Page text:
SOME WORDS, PHRASES AND CLAUSES ABOUT THIS RECORD: Neil Young definitely had an ear for combining country, folk, and rock. Yet, he wasn’t part of the nascent ‘country rock’ movement, he was his own man, as always.

There’s a melancholy air to the album, fitting the times. A lot of the songs are commentaries on the life in 1972, political, social, and generational. There’s a couple of cuts that break away from the country-sounding style thanks to some orchestration added on (a rarity for Young).

While this was popular, and some songs are poignant, a few cuts just seem tossed off to fit the theme and aren’t as meaningful as others.

NOTES & MINUTIAE: “Alabama” was a followup to “Southern Man”, and those songs made Lynyrd Skynyrd respond to him. Also, Young didn’t like the spotlight, and retreated by making his next few albums uncompromising and non-commerical.


GRADE: B: I know this is one of his best-loved album by casual fans, but only a few tracks seem at par with Young’s best.

Neil Young – After the Gold Rush

ARTIST: Neil Young                                          220px-after_the_gold_rush

TITLE:  After the Gold Rush



SINGLES: Only Love Can Break Your Heart (#33), When You Dance I Can Really Love (#93)

OTHER SONGS YOU MAY KNOW: After the Gold Rush, Southern Man

LINEUP: Neil Young, Danny Whitten, Nils Lofgren, Jack Nitzsche, Billy Talbot, Greg Reeves, Ralph Molina. Stephen Stills sings backup, and Bill Peterson was the one who played the iconic flugelhorn solo on the title cut.

WHAT’S IT ALL ABOUT: A classic album that brought in the 70’s from the 60’s idyllic haze.

SOME WORDS, PHRASES AND CLAUSES ABOUT THIS RECORD: Neil Young was inspired by a screenplay from Dean Stockwell and Herb Bermann, and wrote a few songs for the soundtrack (the film was never released). He recorded some tracks with Crazy Horse (even as Danny Whitten was in the throes of addiction) and others with parts of the CSN band.

Young’s songs evoke the issues of the country moving from the 60’s to the 70’s. The morose theme rings through the tracks, but then there’s hope in some tracks as well. The lyrics are oblique, while the music creates the mood (except for “Southern Man” which is angry on all fronts). The album is mostly acoustic in feel, but some tracks crank out the rock. It’s a good balance showing all sides of Young.

The title track is one of the best songs Young ever wrote, and could be a theme of the 70’s even if the meaning is obfuscated by the passages of time (and Young’s memory).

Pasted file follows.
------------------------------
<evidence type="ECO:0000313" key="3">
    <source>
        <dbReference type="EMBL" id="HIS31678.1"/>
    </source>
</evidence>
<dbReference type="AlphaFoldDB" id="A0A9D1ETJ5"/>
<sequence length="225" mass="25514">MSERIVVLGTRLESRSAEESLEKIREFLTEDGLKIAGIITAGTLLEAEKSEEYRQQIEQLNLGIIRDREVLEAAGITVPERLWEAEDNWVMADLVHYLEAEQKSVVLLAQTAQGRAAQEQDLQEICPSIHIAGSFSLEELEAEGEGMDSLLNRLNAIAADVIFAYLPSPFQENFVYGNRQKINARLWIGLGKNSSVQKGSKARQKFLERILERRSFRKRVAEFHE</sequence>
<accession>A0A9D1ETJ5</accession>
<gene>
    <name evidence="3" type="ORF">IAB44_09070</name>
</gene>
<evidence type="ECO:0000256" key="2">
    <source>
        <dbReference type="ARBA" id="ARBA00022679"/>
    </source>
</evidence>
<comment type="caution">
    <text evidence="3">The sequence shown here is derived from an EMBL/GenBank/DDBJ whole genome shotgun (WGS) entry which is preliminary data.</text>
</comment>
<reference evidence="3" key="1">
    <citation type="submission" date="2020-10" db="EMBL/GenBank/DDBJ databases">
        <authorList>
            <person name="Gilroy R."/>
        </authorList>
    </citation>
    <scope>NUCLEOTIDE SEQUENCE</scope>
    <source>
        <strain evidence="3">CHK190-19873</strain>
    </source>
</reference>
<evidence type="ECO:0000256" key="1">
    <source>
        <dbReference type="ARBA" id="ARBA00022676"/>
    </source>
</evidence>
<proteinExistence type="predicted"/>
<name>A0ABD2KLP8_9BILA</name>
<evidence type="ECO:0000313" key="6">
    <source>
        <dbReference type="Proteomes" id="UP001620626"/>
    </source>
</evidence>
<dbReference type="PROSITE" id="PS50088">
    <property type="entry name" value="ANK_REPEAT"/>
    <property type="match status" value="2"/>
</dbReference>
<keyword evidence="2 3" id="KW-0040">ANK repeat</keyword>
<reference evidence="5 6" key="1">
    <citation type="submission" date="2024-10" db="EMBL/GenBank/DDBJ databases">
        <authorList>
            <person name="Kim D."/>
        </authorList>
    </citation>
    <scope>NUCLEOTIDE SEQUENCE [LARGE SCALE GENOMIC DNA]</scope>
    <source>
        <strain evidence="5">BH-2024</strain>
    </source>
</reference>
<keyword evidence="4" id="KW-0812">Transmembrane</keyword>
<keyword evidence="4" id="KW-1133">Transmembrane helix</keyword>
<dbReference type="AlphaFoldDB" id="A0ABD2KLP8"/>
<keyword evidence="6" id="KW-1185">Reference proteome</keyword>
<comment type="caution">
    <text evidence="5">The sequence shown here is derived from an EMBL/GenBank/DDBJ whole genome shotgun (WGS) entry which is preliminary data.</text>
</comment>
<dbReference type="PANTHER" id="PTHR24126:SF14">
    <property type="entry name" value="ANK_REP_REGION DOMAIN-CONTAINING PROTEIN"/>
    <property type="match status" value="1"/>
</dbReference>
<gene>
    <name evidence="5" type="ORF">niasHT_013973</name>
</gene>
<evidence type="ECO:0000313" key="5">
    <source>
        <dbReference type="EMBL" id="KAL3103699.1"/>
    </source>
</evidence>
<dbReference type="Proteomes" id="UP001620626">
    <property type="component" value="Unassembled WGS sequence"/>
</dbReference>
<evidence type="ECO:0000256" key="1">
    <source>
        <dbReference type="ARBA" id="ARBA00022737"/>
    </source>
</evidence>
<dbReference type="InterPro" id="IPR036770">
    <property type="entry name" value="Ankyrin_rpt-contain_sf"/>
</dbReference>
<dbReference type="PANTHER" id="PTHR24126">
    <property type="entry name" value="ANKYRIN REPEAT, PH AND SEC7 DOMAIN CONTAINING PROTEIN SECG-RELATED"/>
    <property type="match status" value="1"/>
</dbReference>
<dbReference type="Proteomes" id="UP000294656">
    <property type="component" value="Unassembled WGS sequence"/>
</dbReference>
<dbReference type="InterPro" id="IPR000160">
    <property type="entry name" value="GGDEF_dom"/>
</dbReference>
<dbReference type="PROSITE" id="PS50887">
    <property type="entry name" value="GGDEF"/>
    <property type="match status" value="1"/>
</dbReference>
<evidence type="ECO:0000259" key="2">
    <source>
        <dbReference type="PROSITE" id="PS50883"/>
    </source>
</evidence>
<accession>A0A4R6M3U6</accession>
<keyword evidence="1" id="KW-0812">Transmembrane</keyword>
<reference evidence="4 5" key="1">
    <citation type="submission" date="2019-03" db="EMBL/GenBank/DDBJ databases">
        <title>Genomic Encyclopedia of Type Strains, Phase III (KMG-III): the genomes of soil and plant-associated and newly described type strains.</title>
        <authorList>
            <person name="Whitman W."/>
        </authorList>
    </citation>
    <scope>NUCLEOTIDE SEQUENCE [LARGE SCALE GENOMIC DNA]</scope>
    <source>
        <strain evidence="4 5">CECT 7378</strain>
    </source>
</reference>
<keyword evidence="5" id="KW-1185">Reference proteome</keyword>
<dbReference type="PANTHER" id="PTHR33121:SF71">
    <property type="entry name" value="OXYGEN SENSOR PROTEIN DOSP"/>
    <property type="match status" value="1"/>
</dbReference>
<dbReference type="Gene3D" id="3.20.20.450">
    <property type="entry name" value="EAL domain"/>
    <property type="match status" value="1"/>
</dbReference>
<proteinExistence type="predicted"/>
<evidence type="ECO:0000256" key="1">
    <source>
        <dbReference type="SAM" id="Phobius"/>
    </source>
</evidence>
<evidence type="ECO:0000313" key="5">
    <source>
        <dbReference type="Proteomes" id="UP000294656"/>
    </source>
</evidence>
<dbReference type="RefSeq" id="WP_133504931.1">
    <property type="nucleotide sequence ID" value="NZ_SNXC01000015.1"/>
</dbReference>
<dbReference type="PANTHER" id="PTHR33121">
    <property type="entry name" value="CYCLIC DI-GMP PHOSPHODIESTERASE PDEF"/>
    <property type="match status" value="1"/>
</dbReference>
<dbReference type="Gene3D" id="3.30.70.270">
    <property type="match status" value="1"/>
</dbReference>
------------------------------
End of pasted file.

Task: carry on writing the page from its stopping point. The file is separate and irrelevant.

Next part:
NOTES & MINUTIAE: Four of the tracks were recorded with Crazy Horse, then the rest with a amalgamated band that included Nils Lofgren on keyboards, an instrument he never played on record before.


GRADE: A+:  Neil Young has recorded a lot of albums, but this is probably his best. It’s one of the best of the 70’s for sure.

Neil Young – Everybody Knows This Is Nowhere

ARTIST: Neil Young         220px-everybodyknowsthisisnowhere

TITLE:  Everybody Knows This Is Nowhere



SINGLES: Everybody Knows This Is Nowhere, Down by the River, Cinnamon Girl (#55)

OTHER SONGS YOU MAY KNOW: Cowgirl in the Sand

LINEUP: Neil Young with Crazy Horse: Danny Whitten, Billy Talbot, Ralph Molina

WHAT’S IT ALL ABOUT:  First release for Young with Crazy Horse (formerly the Rockets) has three all-time classic songs, but a couple inconsistent cuts.

SOME WORDS, PHRASES AND CLAUSES ABOUT THIS RECORD: Starting out with “Cinnamon Girl” and its classic one-note guitar solo (and one of the best riffs in rock), and ending with Cowgirl in the Sand, this record established Young as a force in rock-and-roll, and really illustrated his strength as a composer as well.

Crazy Horse proved to be the perfect foil for Young when in this rock mode. Danny Whitten harmonized well with Young and was a great guitar supplement to him as well. The songs that work blasted out, and even when they jammed on for a while they still had urgency and tension.

However, a couple of the tracks really don’t work that well – mostly when Young gets quiet and soft-ish. He still needed to work on his ballad sound. Yet the classics and great tracks work well.

NOTES & MINUTIAE: Young hooked up with the Rockets in 1968 after Buffalo Springfield exploded. He took Whitten, Talbot and Molina and called them Crazy Horse.


GRADE: A-: My goodness, the three huge songs are huge. But the two blah cuts really stop the momentum.

Neil Young – Neil Young

ARTIST: Neil Young  Neil_Young_(album)_cover

TITLE:  Neil Young



SINGLES: The Loner


LINEUP: Neil Young, Ry Cooder, Jack Nitzsche, Jim Messina, Carol Kaye, George Grantham, Earl Palmer

WHAT’S IT ALL ABOUT: First solo album from former Buffalo Springfield member has some good tracks but is marred by mix issues.

SOME WORDS, PHRASES AND CLAUSES ABOUT THIS RECORD: Most Neil Young albums are unique experiences, but his first solo record is totally different from those that followed. This one had an orchestral, ornate feel that was more of a product of Nitzsche’s production than Young’s aesthetic. 220px-Neil_Young_(album)

No doubt this came from some Springfield songs like “Broken Arrow”, which were put together laboriously in the studio. At times, it diminishes the heft of some of the songs, but the material itself isn’t up to Young’s standards before and after this album. Also, the weird mix was a result of a process that made stereo compatible to mono that rather much failed.

“The Loner”, “The Old Laughing Lady” and a few others are definite keepers. It’s not an essential album, and “The Loner” is a crucial song that could be found elsewhere.

NOTES & MINUTIAE: They remixed the album without the stereo/mono process in 1969. The difference in the mixes are denoted by different covers.


GRADE: B-: A couple great songs, but the production is a bit intrusive on most others.